The World of Yesterday by Stefan Zweig: Around the World in Books

Bereft of an adjective to describe the experience of reading Stefan Zweig’s memoir and manifesto, The World of Yesterday, I looked up the definition of “uncanny”: “strange or mysterious, especially in an unsettling way.” That is the one that fits. Read before November 2016, The World of Yesterday would be intermittently involving, occasionally fascinating, often tedious, at least for this reader. (I found myself in the habit of discovering paragraphs and sentences of startling beauty, amongst gossip, and bragging, and name-dropping, and blather.) Read now, it is terrifying in a particular way. Watching a house burn down is sad. Watching your own house burn down is horrifying. Watching a house that seems to resemble your own, in so many unexpected ways — that is uncanny. Once the most-translated author in Europe, Zweig’s life began in the cradle of the Hapsburg monarchy: “We lived well, we lived with light hearts and minds at ease in old Vienna, and the Germans to the north looked down with some annoyance and scorn at us, their neighbors on the Danube who, …

I Met Yvan Amar And It Was Amazing, At Least For Me

So last weekend was the Salon du Livre, the big Paris book expo, and it was amazing, for so many reasons: for the chance to see a bazillion books all in one place, for all the booksellers from all over the world, especially the Middle East and Africa, and for all the amazing book design. I took many pictures of the book covers, and they are all below. That, though, is not the point of this post. The point of this post is to say that I met Yvan Amar, and it was amazing. Yvan Amar is the RFI broadcaster responsible for les mots de l’actualité: the words from the news. These have included calamité, démonétiser, couteau, and many others. I use it to practice my French, and so I constantly have Yvan Amar’s voice in my head. Hearing it in real life was trippy. Here is how I handled it. I believed I spotted him, at the RFI broadcasting booth. I walked toward him, to see if I could hear him speaking. (I could.) I …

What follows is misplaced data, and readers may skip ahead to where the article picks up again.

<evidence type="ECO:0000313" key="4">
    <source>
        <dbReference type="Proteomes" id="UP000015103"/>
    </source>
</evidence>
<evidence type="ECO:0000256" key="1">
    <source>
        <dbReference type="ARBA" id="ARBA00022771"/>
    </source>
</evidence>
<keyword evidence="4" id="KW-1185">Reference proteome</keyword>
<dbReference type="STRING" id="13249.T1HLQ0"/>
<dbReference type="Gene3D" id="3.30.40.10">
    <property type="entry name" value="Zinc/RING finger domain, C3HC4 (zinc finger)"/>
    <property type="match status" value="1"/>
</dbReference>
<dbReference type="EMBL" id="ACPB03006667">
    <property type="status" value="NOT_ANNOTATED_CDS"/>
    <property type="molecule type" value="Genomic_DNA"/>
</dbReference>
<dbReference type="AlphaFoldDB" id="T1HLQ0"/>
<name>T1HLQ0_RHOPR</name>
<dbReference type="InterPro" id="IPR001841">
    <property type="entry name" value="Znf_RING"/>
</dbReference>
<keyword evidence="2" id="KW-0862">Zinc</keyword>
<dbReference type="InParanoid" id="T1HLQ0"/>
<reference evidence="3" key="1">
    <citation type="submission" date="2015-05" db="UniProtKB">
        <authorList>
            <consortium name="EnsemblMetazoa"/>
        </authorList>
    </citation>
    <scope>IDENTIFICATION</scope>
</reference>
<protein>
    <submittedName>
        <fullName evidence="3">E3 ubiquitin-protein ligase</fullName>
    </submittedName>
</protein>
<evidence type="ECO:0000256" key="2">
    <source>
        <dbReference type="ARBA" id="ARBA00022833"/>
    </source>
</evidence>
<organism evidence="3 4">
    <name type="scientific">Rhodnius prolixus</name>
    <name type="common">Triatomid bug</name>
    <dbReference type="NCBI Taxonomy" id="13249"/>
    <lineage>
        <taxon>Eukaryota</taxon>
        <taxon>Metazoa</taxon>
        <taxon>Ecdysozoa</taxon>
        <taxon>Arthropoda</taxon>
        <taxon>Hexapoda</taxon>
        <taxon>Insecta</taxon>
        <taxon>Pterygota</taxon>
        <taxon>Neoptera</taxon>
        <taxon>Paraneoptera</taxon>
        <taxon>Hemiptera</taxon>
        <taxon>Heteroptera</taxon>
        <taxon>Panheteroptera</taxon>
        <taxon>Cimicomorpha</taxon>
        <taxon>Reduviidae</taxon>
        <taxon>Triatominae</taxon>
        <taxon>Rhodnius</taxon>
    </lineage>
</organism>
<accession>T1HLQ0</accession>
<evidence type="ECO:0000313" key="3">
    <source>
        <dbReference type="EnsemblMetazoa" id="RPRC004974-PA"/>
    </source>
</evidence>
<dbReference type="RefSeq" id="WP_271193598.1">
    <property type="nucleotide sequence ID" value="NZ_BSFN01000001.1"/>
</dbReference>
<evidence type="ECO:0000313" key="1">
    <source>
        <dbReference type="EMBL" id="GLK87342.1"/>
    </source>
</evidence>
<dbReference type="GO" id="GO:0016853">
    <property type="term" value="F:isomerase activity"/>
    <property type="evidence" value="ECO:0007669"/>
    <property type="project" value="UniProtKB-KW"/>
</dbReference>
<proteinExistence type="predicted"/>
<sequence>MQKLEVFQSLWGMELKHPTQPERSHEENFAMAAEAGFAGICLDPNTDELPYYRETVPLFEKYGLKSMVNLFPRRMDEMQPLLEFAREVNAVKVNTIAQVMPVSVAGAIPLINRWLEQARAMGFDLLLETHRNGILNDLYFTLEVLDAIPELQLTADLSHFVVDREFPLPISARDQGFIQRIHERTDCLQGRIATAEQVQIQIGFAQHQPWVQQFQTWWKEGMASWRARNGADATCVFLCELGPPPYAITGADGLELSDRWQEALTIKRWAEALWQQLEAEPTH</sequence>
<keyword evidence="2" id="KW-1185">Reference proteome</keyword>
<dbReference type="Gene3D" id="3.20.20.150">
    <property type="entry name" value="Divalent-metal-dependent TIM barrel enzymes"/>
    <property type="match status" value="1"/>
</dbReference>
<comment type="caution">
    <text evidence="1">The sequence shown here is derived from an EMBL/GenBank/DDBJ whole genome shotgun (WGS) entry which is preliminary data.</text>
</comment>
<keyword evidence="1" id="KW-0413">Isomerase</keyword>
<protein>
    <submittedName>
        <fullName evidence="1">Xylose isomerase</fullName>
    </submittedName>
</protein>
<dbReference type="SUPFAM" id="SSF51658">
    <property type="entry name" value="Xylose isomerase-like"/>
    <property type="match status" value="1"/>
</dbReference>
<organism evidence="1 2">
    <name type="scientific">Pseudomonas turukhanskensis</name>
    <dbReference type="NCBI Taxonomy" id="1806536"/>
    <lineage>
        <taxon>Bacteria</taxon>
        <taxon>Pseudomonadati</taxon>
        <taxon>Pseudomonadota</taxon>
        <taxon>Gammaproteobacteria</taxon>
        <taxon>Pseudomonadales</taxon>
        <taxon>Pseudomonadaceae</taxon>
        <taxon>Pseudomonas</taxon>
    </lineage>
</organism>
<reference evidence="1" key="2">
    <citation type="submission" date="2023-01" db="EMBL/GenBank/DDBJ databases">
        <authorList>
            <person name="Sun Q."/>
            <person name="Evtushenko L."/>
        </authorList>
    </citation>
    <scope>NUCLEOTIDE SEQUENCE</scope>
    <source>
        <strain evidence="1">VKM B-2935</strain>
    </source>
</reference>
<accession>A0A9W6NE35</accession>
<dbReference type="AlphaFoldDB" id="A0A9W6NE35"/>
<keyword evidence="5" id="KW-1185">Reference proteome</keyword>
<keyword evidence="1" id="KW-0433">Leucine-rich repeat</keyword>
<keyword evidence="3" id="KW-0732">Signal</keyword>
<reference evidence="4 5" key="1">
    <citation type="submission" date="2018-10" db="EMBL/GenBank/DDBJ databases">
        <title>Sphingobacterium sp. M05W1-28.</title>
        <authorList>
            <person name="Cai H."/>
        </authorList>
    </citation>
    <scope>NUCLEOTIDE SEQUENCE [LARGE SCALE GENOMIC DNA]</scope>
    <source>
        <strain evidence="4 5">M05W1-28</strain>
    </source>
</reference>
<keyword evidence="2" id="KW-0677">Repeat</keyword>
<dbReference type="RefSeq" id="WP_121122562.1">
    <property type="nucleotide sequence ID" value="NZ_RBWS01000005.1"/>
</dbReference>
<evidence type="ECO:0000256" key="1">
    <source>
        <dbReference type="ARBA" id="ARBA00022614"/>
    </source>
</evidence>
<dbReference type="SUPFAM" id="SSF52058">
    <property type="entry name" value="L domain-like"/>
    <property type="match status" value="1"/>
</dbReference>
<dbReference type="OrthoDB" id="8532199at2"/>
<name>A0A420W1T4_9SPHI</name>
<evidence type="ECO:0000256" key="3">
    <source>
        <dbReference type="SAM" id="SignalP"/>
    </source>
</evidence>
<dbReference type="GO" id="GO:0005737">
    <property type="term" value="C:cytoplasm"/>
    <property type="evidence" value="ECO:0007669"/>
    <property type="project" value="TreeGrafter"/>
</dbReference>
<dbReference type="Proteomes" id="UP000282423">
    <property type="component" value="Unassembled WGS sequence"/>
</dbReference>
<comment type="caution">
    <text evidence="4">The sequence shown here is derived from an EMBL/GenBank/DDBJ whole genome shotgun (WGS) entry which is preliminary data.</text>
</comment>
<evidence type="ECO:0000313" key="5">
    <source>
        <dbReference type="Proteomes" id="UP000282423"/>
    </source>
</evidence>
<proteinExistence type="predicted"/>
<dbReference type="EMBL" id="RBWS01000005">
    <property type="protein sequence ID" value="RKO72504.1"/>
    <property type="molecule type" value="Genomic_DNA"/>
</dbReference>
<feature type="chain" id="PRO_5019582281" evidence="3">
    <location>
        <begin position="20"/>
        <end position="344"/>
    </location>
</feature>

Aquaboulevard Is the Most Amazing Place in Paris

When one thinks of Paris, many things come to mind: the Eiffel Tower, croissants, the Louvre, the lovely buildings, the blossoming trees, excellent customer service. I’ll tell you what does not come to mind, unless you are a sophisticated consumer of the world’s finest indoor/outdoor water parks, and that is Aquaboulevard, delighting French children and wandering expats alike at the end of line 8. Aquaboulevard is not a secret, but I have found that it is universally known among parents of children, somewhat well known among Parisians, and not at all well known among everyone else. Let me describe it: Aquaboulevard is a massive water park, with both indoor and outdoor facilities. Its activities include many water slides, a “wake box,” and “la corde,” which appears to be a rope. I did not know this at the time of my reconnaissance, but apparently there is also a Sauna Parc accessible for an additional €9 over the €33 entry fee, comprised of three saunas and a hammam. I do not know if I can describe why I found …

A True Story About Customer Service in Paris

Last night, at trivia night, I decided I wanted not fish and chips (€13) but fish and mozzarella sticks (€6.50). Pourquoi pas? You only give your arteries one chance in this life; you might as well clog them with only your first choice of snack foods. Anywhere else in Paris I would have gone up to the bar and paid my €19.50. But trivia night is at a Scottish-themed pub: Perhaps they would be amenable to some negotiation? I went to the bar and explained my situation. “I would like fish and chips but no chips and an order of mozzarella sticks,” I said. Actually I explained it at significantly more length than that. “I’m not saying you should like swap the fries for the mozzarella sticks,” I said, because I am not a monster. “But could you maybe take like €2 off the total?” “Sure!” the bartender said. “That’ll be €19.50!” The bartender’s friend laughed and explained something I did not entirely understand in French. “Oh, oh,” the bartender said. “Let me see what …